The matrix may further comprise salts useful to termites such as calcium chloride, cobalt chloride, ferric chloride, zinc chloride, potassium phosphate, sodium phosphate, magnesium sulfate, copper sulfate, and manganese sulfate. Amounts of salts may vary. Salts are preferably present in the food in amounts sufficient to that the aggregate ratio of salts to matrix is sufficient to cause the termites to exhibit a preference for the matrix. A good source of such salts is commercially available bottled drinking or spring water, preferably below a pH of about 6, which can be used to provide the requisite moisture for the matrix. Barbe's™ water, available from Barbe's Dairy Company, West Wego, La., is a preferred water to supply salts to the matrix.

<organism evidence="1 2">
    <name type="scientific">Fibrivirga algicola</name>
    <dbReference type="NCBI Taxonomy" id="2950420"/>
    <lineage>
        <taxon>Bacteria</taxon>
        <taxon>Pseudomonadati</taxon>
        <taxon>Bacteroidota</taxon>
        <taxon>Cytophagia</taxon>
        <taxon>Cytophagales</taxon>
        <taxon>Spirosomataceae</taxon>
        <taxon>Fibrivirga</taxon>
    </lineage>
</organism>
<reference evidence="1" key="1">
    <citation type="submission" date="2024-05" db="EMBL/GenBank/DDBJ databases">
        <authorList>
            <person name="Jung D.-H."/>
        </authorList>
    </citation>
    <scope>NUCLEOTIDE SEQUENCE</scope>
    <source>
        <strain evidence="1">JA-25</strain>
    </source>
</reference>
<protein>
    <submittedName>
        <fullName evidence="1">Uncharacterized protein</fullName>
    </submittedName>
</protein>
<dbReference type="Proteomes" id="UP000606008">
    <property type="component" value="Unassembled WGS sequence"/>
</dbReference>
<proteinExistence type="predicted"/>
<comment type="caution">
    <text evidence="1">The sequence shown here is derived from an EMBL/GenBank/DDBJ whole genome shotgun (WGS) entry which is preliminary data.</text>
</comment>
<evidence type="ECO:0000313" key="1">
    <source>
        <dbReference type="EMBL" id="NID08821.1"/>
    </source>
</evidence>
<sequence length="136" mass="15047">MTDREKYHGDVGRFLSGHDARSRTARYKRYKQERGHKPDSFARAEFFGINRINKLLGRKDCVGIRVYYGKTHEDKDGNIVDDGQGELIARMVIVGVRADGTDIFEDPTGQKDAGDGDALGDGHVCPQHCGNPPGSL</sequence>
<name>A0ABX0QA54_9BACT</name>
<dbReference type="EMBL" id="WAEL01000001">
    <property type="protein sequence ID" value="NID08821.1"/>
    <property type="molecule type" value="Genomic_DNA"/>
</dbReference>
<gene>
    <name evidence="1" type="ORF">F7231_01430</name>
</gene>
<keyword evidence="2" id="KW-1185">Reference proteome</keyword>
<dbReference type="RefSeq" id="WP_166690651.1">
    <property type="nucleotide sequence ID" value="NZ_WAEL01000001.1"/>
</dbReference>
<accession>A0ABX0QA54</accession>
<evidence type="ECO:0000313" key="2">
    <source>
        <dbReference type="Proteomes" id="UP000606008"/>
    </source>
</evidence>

The matrix further comprises Calco oil blue V or C.I. solvent blue 58 (blue) (9,10-anthracenedione, 1,4-bis[(2-ethylhexyl)amino]-C30H42N2O2, CAS No. 29887-08-9) present in amounts ranging from about 10 ppm to about 1000 ppm.
Subterranean termites prefer moist foods. To be more attractive than other available foods in the environment, the formulation of this invention should be preferably moist. Enough water should be used to allow mixing of the matrix material, and/or completely hydrate the particulate or solid cellulose materials and to provide excess water to maintain a humid environment. In general about three-fourths by weight of the matrix should be water, but this may vary with the water content ranging from about 20% to about 90% by weight of the composition.